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Rep. Dan Rostenkowski says there is nothing unusual about having friends on the payroll, explaining that in Chicago, "the people who work for us, I mean they're our friends."

But in his first interview since he was indicted on federal corruption charges, the Illinois Democrat said he didn't know whether the personal tasks the government says they did for him "actually happened while they were on the payroll.""I have a lot of people who work for me and work for the government that are my personal friends," Rostenkowski said Sunday on CBS's "Face the Nation." "In Chicago, we have a very unusual association with the people who work for us; I mean they're our friends as well."

"My employees worked 40 hours a week when they were on the payroll," he said from Chicago. Asked whether they performed government work or personal chores, Ros-ten-kow-ski said, "Government work."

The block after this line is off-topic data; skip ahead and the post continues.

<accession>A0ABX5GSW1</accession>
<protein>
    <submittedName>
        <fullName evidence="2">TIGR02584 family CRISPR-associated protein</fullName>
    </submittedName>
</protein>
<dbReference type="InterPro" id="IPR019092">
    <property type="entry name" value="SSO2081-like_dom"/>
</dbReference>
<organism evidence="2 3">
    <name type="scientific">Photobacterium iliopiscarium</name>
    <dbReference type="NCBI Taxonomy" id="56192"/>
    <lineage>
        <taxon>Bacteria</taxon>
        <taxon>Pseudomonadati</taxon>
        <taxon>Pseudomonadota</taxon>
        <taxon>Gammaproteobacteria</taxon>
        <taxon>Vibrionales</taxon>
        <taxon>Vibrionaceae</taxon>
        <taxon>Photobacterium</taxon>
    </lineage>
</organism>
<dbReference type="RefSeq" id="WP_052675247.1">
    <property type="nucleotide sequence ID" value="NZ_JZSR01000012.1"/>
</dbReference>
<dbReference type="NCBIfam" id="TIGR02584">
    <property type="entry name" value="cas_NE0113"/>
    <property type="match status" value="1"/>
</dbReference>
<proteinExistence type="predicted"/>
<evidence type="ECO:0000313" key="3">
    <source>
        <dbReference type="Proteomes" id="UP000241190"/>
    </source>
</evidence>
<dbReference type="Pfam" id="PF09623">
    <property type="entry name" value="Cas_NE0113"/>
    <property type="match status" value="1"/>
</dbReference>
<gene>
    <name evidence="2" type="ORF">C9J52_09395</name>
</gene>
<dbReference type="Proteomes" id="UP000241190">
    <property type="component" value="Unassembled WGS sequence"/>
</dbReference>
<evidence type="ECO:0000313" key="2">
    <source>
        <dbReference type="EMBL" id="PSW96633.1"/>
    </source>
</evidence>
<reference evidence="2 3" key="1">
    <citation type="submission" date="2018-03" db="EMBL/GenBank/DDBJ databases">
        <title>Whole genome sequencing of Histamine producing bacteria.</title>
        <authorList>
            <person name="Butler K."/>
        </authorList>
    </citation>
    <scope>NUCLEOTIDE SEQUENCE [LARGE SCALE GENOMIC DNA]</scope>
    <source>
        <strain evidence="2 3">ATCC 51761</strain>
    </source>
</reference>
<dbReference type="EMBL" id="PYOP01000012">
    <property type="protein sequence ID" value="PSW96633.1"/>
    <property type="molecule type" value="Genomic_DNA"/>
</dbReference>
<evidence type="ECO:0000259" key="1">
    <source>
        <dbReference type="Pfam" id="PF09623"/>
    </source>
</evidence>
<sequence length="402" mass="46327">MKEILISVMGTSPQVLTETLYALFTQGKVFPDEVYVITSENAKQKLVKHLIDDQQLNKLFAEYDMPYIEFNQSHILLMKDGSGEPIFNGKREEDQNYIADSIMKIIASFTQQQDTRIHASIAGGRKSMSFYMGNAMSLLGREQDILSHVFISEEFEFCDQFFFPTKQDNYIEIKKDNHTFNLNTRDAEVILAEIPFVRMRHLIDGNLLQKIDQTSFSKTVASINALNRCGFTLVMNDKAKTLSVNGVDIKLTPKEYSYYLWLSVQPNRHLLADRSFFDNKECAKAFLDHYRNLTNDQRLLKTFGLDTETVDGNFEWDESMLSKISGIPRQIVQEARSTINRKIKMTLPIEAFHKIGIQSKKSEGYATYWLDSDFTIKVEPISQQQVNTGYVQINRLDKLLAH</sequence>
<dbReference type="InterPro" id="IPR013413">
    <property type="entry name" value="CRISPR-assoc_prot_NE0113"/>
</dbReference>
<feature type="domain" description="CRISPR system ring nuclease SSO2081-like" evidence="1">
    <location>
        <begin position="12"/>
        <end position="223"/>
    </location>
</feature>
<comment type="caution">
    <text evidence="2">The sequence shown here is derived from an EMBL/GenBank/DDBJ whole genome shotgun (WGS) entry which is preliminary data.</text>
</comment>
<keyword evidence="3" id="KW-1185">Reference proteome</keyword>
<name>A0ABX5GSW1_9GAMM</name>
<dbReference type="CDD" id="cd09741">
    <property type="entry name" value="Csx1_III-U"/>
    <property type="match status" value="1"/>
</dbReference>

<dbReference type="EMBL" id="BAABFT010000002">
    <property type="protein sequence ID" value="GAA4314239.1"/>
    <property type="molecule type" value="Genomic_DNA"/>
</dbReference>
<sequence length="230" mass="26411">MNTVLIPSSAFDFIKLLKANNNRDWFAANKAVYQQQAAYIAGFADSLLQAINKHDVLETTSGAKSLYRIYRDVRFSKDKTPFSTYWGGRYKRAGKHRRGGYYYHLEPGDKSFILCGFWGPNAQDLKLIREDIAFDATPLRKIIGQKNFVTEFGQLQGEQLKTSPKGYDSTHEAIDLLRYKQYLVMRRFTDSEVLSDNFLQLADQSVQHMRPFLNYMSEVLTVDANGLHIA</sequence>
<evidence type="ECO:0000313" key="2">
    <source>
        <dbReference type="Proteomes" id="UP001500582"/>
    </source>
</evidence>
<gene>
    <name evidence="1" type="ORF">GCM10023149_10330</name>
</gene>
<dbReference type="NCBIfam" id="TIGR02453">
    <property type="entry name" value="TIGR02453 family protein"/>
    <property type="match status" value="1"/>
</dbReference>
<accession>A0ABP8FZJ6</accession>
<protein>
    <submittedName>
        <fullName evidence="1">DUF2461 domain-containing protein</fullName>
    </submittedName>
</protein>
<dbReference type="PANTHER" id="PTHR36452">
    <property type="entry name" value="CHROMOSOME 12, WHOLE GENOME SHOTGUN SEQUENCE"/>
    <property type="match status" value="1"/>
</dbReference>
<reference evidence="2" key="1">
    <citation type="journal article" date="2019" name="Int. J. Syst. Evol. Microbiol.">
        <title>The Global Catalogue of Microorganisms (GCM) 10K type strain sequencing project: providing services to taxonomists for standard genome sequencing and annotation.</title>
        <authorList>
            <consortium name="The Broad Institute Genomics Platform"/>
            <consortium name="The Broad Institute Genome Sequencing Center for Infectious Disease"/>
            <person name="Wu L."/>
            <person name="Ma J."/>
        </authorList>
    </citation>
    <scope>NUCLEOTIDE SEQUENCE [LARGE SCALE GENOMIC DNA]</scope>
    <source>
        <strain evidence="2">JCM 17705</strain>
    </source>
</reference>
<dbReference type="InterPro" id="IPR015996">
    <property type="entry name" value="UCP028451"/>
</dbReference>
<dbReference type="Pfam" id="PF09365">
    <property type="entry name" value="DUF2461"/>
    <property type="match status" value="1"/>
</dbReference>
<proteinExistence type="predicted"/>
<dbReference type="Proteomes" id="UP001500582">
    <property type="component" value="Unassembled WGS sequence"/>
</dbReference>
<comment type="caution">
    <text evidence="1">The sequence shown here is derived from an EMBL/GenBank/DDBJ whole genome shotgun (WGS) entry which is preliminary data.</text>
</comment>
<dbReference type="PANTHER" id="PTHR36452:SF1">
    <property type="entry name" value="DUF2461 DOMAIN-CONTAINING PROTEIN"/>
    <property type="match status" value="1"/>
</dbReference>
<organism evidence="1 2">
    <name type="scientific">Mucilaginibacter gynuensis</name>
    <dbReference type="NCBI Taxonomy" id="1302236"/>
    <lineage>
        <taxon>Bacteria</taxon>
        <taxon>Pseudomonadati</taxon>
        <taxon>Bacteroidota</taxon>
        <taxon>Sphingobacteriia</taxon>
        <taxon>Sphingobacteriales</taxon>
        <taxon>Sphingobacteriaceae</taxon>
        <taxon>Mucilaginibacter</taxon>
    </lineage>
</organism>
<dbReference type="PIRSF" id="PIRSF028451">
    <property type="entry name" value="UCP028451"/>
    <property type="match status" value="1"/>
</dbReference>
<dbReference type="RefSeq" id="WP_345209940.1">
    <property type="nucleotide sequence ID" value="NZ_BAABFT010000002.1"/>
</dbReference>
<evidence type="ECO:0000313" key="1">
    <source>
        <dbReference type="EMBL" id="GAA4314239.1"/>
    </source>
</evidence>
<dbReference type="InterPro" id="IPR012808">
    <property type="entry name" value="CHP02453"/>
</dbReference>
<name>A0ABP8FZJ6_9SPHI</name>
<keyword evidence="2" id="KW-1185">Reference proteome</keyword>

Pressed about whether they mowed his lawn, as the government alleges, an irritated Rostenkowski said: "I don't know that it actually happened while they were on the payroll."

At other points in the program, when questioned about defense strategy, his answer was, "You'll have to take that up with my lawyer."

Rostenkowski, former chairman of the House Ways and Means Committee, pleaded not guilty last Friday to a 17-count federal corruption indictment. House Democratic rules required him to step down as chairman.

A hearing in the case is scheduled July 8.

His lawyer, Dan Webb of Chicago, a former U.S. attorney and prosecutor in the Iran-Contra case, has said he will argue that it is unconstitutional for the executive branch to determine how Congress should spend its money.

According to the charges, Rostenkowski padded the payroll with ghost employees who performed a number of personal duties, such as taking pictures at his daughters' weddings, remodeling his Chicago home, bookkeeping for the family insurance company and mowing the lawn at his vacation home.